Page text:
What became clear over the day was the huge amount of work that is being done to help integration work better, and the appetite to do more still – but also the need to share best practice, to learn from each other and to knit together what’s already happening into a more cohesive whole. We heard countless examples: of Bradford Council’s efforts to engage local Bangladeshi women with the local football team and diversify the city’s annual Remembrance commemorations; of the fantastic work of the Linking Network bringing schoolchildren from different backgrounds together; and from further afield too, with Senator Ratna Omidvar sharing some of the successes of Canada’s refugee community sponsorship scheme.

The Senator opened the event with an inspiring speech, telling the story of her own journey from Amritsar in India to Iran and then, fleeing persecution after the revolution, to sanctuary in Canada. She talked about the importance of good governance to build public confidence in the immigration system nationally, but also about the importance of contact between old and new Canadians in breaking down barriers.

She, too, agreed that getting it right locally was key:

“The perspectives of many people are clearly decided by what they see happening locally. If there is one significant takeaway from this work [The National Conversation on Immigration] and the ongoing efforts in my country it is this: public trust in immigration systems is greatly determined by the ability of government to translate and communicate national interests into benefits that are experienced and shared at the local level. You need to be able to touch it and feel it, not just talk about it.”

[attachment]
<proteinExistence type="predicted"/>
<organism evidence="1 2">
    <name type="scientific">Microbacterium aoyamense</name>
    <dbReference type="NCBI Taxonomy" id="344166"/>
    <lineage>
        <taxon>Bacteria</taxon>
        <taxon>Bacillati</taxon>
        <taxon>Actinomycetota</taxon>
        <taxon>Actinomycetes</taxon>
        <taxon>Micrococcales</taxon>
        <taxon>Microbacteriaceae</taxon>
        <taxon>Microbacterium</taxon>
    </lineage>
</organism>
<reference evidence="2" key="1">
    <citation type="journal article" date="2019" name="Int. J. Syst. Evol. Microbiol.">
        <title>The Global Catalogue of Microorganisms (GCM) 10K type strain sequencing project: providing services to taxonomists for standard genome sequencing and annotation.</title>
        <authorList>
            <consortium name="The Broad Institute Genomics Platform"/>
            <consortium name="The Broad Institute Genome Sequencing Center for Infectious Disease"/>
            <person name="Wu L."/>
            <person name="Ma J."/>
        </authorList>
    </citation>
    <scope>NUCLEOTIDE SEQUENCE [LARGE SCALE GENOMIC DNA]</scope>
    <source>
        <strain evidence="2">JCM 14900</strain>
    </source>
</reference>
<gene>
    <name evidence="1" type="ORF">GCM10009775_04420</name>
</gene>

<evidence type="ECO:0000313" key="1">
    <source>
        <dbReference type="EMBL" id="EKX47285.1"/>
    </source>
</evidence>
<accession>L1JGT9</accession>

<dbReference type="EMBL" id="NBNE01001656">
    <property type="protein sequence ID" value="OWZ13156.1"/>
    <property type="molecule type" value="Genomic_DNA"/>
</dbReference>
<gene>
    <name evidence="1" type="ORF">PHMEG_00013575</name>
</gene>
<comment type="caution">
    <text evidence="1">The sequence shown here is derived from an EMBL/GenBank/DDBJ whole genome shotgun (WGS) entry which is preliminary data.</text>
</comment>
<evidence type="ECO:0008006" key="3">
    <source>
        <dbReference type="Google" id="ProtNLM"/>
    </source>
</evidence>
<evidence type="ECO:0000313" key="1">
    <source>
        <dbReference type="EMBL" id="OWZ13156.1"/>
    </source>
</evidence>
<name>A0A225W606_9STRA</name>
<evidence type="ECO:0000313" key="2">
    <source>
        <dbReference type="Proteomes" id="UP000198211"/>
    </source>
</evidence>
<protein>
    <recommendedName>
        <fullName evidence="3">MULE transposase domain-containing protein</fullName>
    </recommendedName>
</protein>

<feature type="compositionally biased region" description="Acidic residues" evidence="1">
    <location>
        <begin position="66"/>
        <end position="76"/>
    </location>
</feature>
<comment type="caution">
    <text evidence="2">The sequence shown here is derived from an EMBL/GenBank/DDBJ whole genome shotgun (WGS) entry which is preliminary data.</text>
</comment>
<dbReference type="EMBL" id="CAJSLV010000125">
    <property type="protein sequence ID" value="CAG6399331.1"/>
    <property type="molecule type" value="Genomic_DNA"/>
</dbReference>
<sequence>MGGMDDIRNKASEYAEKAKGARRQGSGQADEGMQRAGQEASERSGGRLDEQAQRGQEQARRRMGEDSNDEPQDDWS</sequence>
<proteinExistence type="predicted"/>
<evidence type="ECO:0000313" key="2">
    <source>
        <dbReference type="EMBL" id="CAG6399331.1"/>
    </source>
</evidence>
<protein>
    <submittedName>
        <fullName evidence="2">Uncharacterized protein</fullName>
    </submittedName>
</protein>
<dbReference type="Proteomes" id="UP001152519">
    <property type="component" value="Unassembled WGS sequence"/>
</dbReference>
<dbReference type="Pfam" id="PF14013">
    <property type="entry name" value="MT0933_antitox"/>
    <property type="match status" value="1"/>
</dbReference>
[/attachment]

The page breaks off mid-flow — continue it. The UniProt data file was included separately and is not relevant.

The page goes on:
Professor Miles Hewstone gave some the theoretical underpinning to the many practical examples discussed, based on his own extensive research into the importance of contact between different groups to break down barriers, including a fascinating in-depth study of Oldham schoolchildren. Promoting inter-group friendships, he said, is the best way to break down stereotypes and promote integration. Sustained, positive contact in local communities, both direct & indirect, makes a difference. “Every time you go out and smile or wave at a neighbour you are modelling positive contact for others,” he said.

Closing the conference, British Future’s Director Sunder Katwala said:

“What I take from today is that there is so much work going on that can be knitted together – but it’s not being knitted together in the way it should be. That’s partly because we’ve never approached integration properly at national level in this country. If we don’t realise that we’ve got to do that now, then when are we ever going to realise it? So sustaining the energy that we’ve heard about today, at this key moment, is really important. There’s a Green Paper in England open for consultation at the moment and we’ve got to show the government that there’s a constituency for not forgetting about this.”

With a packed programme, the only frustration was that there just wasn’t enough time to hear what everyone was doing – including what’s been working well and also those challenges that look harder to address. So we’re keen to ensure that the many conversations started at the British Library don’t end there. We’ll be following up with participants in the weeks and months to come.